be man-made or natural. Last year, China clarified that it would not
pollute its own river, Yarlung Yarlung or Tsangpo in Tibet.
the high waves of the river are confined only to river’s reaches in
Pasighat area of Arunachal Pradesh and no impact of this changed
behaviour of the river is felt in the downstream areas of Assam. The
Yarlung Zangbo takes the name of Siang as it enters India at Geling in
Upper Siang district. Two other rivers– Lohit and the Dibang –join the
Siang at Kobu Chapori in Assam about 30 km downstream of Pasighat, which
is about 230 km from the international border to form the mighty
Brahmaputra. The unusually high waves in the Siang river have created
fear among the people of the two Arunachal Pradesh districts and the
administration had cautioned the people to refrain from venturing into
it for fishing, swimming and other activities.
Nobody could detect
the cause of this and we had been very worried with the phenomenon. The
Chinese side neither react nor informed about natural or unnatural
activities on their side. After around one month later China informed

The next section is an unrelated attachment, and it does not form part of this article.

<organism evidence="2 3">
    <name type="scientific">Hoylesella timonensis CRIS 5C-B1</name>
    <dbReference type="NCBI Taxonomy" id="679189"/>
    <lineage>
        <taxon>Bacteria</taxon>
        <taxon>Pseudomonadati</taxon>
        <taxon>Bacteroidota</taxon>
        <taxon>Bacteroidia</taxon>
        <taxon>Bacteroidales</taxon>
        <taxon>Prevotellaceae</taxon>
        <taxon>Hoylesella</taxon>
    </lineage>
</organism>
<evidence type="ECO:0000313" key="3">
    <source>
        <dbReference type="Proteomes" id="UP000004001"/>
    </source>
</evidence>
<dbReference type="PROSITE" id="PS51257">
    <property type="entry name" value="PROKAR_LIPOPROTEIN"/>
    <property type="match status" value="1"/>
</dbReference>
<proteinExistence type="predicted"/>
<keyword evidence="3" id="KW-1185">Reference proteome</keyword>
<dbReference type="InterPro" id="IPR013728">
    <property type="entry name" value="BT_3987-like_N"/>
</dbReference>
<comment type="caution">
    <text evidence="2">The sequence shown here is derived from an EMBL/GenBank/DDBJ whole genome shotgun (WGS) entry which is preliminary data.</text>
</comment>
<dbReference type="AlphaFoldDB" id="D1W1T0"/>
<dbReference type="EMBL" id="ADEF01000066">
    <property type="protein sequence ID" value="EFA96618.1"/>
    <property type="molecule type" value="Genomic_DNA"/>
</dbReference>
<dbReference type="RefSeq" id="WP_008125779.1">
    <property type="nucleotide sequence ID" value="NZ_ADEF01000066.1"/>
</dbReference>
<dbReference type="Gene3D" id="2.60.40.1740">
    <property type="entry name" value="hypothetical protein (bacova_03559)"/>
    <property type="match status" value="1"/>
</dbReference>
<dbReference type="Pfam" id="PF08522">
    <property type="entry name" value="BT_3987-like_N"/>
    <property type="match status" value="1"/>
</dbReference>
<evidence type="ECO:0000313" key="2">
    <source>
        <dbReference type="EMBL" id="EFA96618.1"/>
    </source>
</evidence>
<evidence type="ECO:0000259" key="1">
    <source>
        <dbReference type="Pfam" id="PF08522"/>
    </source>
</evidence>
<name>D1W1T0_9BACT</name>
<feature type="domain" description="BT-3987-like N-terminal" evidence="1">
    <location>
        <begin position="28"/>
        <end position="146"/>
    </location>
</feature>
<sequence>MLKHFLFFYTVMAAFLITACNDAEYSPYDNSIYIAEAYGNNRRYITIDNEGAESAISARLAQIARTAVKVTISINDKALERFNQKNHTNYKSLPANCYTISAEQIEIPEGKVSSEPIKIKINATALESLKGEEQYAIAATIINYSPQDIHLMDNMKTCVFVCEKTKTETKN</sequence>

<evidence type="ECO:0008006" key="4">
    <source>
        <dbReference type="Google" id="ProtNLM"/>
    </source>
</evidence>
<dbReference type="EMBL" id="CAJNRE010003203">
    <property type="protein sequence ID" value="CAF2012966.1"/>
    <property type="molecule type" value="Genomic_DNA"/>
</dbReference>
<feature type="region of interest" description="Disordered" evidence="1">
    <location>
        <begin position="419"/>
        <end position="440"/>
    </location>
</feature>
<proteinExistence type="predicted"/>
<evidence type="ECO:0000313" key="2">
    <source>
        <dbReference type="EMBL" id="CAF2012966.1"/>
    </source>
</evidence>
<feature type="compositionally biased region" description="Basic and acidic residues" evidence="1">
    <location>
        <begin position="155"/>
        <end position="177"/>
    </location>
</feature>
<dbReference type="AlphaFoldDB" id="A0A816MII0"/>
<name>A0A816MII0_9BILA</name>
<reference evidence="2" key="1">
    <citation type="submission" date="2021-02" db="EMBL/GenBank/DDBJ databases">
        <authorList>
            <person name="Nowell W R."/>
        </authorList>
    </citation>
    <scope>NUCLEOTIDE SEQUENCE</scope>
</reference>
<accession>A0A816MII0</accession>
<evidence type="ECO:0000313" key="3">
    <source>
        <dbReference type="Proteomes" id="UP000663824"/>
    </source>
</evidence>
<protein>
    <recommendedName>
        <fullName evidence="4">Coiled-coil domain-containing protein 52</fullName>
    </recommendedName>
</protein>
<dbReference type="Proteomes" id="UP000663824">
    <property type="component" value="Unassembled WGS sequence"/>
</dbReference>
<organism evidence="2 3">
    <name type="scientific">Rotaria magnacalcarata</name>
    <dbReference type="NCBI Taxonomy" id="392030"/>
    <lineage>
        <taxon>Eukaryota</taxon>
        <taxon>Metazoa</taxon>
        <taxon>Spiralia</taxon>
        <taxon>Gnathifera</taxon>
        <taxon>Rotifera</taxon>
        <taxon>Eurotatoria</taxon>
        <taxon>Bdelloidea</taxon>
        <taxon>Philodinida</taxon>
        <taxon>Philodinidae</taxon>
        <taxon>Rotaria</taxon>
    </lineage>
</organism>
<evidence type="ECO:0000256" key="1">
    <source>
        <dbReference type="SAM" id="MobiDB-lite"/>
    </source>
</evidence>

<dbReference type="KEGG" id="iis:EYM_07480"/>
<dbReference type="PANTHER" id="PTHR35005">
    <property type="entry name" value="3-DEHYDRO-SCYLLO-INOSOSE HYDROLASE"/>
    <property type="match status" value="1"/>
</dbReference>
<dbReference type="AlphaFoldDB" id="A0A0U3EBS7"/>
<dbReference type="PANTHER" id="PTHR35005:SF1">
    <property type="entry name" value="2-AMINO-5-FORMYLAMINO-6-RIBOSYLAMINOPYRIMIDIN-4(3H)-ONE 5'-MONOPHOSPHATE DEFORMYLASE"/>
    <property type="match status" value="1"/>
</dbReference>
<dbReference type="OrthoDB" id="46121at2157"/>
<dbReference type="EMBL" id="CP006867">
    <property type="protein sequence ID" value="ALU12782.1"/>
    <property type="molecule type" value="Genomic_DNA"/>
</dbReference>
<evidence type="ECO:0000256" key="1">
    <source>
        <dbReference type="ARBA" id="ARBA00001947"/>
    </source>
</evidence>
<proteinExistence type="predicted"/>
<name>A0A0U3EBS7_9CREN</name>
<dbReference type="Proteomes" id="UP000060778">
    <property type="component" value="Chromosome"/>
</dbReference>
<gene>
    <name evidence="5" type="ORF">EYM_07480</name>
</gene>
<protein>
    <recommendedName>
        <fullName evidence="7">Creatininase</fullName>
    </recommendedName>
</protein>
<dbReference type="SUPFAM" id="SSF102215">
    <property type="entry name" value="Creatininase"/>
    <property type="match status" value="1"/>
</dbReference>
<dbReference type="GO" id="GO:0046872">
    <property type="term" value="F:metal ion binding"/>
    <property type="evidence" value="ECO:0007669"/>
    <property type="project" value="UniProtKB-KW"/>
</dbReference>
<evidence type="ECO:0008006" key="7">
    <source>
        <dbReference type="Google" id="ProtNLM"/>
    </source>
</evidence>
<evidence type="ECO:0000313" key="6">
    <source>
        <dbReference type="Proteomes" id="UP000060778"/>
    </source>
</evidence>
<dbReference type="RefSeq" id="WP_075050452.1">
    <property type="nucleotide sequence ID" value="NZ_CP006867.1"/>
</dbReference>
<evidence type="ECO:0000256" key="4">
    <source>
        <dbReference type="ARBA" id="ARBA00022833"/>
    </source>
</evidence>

Delhi as well as Indian Government that it had been heavy rain in Tibet
or South China region and it may cause flood in downstream areas in
India. The unusal waves had been seen since July, 2018.
29, 2018, China alerted India of a massive cloudburst in Tibet that
forced the Chinese authorities to release more water down the
Brahmaputra than at any time over the last 50 years. The discharge was
measured at 9,020 cubic metres per second (cumec) at 8 a.m. on August 29
and led to huge waves on the Siang in Arunachal Pradesh. Eyewitness
said the wave heights at up to four metres, uncharacteristic of a river.
It gave hydrological data and flood warning to the Government of India.